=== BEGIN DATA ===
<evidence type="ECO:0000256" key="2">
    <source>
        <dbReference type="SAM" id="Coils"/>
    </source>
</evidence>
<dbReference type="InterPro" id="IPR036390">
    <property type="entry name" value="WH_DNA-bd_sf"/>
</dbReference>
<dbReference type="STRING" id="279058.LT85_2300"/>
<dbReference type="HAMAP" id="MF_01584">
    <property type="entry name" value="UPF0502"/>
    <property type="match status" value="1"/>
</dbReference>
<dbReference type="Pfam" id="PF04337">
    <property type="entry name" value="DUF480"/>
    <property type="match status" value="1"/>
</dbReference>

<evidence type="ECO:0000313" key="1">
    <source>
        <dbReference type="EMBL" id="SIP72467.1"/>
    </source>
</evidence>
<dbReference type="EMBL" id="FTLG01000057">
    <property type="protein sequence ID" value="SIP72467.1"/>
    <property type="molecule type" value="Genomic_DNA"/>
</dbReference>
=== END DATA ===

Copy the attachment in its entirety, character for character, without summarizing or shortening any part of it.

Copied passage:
<evidence type="ECO:0000256" key="2">
    <source>
        <dbReference type="SAM" id="Coils"/>
    </source>
</evidence>
<dbReference type="InterPro" id="IPR036390">
    <property type="entry name" value="WH_DNA-bd_sf"/>
</dbReference>
<dbReference type="STRING" id="279058.LT85_2300"/>
<dbReference type="HAMAP" id="MF_01584">
    <property type="entry name" value="UPF0502"/>
    <property type="match status" value="1"/>
</dbReference>
<dbReference type="Pfam" id="PF04337">
    <property type="entry name" value="DUF480"/>
    <property type="match status" value="1"/>
</dbReference>

<evidence type="ECO:0000313" key="1">
    <source>
        <dbReference type="EMBL" id="SIP72467.1"/>
    </source>
</evidence>
<dbReference type="EMBL" id="FTLG01000057">
    <property type="protein sequence ID" value="SIP72467.1"/>
    <property type="molecule type" value="Genomic_DNA"/>
</dbReference>